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Why Iowa?

How Caucuses and Sequential Elections Improve the Presidential Nominating Process

Why Iowa?

How Caucuses and Sequential Elections Improve the Presidential Nominating Process

If Barack Obama had not won in Iowa, most commentators believe that he would not have been able to go on to capture the Democratic nomination for president. Why Iowa? offers the definitive account of those early weeks of the campaign season: from how the Iowa caucuses work and what motivates the candidates’ campaigns, to participation and turnout, as well as the lingering effects that the campaigning had on Iowa voters. Demonstrating how “what happens in Iowa” truly reverberates throughout the country, five-time Iowa precinct caucus chair David P. Redlawsk and his coauthors take us on an inside tour of one of the most media-saturated and speculated-about campaign events in American politics.

Considering whether a sequential primary system, in which early, smaller states such as Iowa and New Hampshire have such a tremendous impact is fair or beneficial to the country as a whole, the authors here demonstrate that not only is the impact warranted, but it also reveals a great deal about informational elements of the campaigns. Contrary to conventional wisdom, this sequential system does confer huge benefits on the nominating process while Iowa’s particularly well-designed caucus system—extensively explored here for the first time—brings candidates’ arguments, strengths, and weaknesses into the open and under the media’s lens.

336 pages | 53 line drawings, 40 tables | 6 x 9 | © 2010

Political Science: American Government and Politics, Political Behavior and Public Opinion


“A well-written, thorough analysis of the Iowa caucuses and their influence on the US system of sequential nominating contests. Highly recommended.”

A. D. McNitt | Choice

“This is an excellent, groundbreaking study of the Iowa Caucus, as well as the presidential nomination system. Why Iowa? is fascinating reading, rich in new insights, and studded with gems unearthed by its powerful analysis. . . . Well-written and readable, this will be a crucial contribution to election literature, for both students and scholars alike.”

Christopher C. Hull, author of Grassroots Rules: How the Iowa Caucus Helps Elect American Presidents

Why Iowa? is an important and interesting study, filled with a terrific array of new data. The authors clearly understand Iowa and its role in the nominating process, and never lose sight of local politics while considering big-picture issues. The book’s main idea—how we structure elections in the United States has consequences for those who win these elections, as well as for what sort of public policy we get—contends that structure matters for Iowa, and Iowa matters for the nation. Although there have been interesting accounts of the Iowa precinct caucuses, there is nothing that approaches the scope and depth of the analysis presented here. Almost everybody I work with would want to read this book.”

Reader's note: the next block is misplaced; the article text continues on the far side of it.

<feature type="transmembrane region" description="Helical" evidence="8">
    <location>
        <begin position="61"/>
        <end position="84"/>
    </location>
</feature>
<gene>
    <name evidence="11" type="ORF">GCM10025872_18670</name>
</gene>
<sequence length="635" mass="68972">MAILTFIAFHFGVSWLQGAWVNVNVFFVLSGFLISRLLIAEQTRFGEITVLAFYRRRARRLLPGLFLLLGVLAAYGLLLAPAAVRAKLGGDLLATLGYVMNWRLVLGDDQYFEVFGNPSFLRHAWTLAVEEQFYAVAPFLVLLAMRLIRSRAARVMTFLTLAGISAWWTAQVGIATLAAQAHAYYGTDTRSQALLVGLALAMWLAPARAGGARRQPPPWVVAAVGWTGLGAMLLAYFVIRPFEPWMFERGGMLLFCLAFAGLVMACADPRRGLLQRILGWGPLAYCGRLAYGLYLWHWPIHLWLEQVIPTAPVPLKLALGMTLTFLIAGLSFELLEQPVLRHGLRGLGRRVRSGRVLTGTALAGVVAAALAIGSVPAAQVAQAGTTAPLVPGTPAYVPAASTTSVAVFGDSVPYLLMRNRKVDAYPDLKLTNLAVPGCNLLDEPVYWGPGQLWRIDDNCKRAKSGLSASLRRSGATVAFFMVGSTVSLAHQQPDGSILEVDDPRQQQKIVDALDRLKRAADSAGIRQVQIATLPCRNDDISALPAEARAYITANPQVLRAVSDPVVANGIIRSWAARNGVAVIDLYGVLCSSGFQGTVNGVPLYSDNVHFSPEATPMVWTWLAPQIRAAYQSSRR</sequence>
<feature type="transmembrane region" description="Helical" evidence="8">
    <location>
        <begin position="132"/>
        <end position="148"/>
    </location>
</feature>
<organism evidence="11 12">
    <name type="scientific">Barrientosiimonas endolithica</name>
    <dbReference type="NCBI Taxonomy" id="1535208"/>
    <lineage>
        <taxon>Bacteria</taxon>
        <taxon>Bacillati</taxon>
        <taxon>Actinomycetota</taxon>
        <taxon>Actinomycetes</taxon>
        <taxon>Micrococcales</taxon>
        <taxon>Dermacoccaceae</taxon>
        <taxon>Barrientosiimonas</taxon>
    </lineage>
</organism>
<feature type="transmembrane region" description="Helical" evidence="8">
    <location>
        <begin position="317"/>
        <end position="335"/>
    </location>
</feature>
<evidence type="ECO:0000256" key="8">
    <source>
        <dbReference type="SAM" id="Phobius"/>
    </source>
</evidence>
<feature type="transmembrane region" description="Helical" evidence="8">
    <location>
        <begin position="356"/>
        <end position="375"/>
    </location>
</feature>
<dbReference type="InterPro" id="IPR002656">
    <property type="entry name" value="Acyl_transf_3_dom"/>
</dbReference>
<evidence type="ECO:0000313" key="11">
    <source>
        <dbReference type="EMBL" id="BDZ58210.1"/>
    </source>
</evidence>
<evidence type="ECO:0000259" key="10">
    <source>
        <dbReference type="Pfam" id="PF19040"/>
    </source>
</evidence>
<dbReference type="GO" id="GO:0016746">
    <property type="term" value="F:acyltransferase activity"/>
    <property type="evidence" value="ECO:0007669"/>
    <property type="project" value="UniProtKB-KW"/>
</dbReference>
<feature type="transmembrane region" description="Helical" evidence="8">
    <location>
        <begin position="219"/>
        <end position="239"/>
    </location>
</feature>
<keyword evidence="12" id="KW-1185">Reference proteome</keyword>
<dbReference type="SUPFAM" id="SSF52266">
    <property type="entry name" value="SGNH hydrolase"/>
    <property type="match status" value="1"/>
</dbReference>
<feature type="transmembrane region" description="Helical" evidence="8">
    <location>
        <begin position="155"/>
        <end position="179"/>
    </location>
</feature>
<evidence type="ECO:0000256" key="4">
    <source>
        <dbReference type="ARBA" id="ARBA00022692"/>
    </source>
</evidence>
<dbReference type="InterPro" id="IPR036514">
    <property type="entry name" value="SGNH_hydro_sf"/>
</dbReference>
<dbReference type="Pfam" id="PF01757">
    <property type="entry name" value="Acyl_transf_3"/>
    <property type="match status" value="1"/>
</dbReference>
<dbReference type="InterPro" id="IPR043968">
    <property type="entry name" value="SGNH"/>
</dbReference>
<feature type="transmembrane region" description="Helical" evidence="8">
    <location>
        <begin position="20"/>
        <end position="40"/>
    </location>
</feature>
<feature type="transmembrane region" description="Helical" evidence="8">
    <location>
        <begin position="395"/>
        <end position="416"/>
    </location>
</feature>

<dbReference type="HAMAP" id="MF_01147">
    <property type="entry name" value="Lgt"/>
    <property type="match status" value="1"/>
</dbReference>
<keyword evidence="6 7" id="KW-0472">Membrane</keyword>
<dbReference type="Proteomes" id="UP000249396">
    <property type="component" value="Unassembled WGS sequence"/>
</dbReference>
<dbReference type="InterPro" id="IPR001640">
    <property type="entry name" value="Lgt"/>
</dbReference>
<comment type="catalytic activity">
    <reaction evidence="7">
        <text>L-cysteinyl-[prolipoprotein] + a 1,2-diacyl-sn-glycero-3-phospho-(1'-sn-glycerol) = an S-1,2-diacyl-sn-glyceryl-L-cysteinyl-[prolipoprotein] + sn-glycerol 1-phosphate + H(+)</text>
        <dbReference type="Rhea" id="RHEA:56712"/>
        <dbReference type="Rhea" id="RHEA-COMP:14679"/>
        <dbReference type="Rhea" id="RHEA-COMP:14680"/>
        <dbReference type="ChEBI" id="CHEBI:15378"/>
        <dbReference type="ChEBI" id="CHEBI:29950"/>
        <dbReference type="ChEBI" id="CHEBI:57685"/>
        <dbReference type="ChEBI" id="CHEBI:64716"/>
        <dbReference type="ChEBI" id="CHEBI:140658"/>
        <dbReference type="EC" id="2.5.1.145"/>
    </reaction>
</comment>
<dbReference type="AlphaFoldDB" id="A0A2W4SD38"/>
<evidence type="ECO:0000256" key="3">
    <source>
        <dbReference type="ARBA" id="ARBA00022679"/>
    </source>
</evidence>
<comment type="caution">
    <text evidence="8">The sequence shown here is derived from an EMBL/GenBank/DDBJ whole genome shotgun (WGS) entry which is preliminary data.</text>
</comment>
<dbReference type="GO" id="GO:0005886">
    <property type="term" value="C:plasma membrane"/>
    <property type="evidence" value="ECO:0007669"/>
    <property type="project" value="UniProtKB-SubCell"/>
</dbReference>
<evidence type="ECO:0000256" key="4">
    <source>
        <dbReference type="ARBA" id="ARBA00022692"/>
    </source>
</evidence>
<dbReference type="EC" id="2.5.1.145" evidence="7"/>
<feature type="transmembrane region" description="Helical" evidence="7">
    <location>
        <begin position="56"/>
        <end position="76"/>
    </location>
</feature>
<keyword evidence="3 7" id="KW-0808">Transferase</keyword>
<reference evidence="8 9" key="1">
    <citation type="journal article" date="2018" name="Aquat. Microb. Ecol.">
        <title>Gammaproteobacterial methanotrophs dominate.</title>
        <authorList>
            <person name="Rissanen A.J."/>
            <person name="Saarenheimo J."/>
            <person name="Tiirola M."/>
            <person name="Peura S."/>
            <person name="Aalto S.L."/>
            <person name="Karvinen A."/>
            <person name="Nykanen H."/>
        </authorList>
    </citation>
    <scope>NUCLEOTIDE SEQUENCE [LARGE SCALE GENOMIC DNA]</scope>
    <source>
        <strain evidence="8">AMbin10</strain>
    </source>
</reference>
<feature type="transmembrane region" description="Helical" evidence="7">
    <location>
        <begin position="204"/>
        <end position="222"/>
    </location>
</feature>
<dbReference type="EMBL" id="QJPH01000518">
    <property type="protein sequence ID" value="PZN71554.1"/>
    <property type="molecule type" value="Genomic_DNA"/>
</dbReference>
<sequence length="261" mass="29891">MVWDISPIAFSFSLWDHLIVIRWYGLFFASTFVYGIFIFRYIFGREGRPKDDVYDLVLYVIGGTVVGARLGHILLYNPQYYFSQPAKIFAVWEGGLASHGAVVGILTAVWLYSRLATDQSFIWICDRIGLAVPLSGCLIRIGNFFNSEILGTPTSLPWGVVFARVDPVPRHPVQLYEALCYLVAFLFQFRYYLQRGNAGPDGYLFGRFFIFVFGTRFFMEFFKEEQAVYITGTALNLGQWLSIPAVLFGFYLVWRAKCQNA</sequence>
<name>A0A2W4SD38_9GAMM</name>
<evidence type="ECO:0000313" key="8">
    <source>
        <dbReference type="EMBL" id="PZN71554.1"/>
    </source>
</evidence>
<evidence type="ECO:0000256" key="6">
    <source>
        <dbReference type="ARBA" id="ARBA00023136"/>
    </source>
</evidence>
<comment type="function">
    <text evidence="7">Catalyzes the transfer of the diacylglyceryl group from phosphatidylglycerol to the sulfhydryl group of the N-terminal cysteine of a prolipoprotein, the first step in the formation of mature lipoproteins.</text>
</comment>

Daron R. Shaw, University of Texas at Austin

Why Iowa? is the real ‘game changer’ in American presidential political literature. The authors have painstakingly documented with superb data and analysis why the nation’s first contest matters so much. Their contribution to the literature is must reading for students, scholars, strategists, and anyone who loves politics and is interested in the making of a successful presidential campaign.”

David Bonior, former congressman and U.S. House of Representatives Democratic Whip, manager of the 2008 John Edwards presidential campaign

"The 2012 presidential race is well under way, and with it comes a groundbreaking study of the Iowa caucuses and the U.S. nomination system. Why Iowa? is fascinating, rich in new gems unearthed in its data that will substantially advance the U.S. presidential nomination literature."—Political Science Quarterly

Political Science Quarterly

Table of Contents



part i.            Framing the Argument

chapter 1.     Why Iowa? Because the Rules Matter   

chapter 2.     What We Know and What We Don’t about Presidential

Nomination Campaigns   

part ii.          Caucus Rules

chapter 3.     Iowa Caucus Rules   

chapter 4.     Candidate Campaigns in Iowa:

Grassroots or Mass Media Politics?   

chapter 5.      The Iowa Grass Roots: Participation in the 2008 Caucuses   

chapter 6.      Decided by the Few: Are the Iowa Caucuses


with Daniel C. Bowen

part iii.        Sequential Voting Rules

chapter 7.     Effects of Iowa and New Hampshire in U.S. Presidential

Nomination Contests 1976–2008   

with Rob Hunsaker

chapter 8.     The Micro Foundations of Momentum   

chapter 9.     Participation and Engagement in 2008 Caucuses and Primaries   

with William W. Franko

part iv.        Changing the Rules

chapter 10    Reforming the Presidential Nomination Process   

with Daniel C. Bowen

chapter 11    Why Iowa? Continuity and Change in Presidential Nominations   

Appendix A: Multivariate Tables for Chapter 7   

Appendix B: Multivariate Tables for Chapter 8   

Appendix C: Multivariate Tables for Chapter 9   

Appendix D: Multivariate Tables for Chapter 10 




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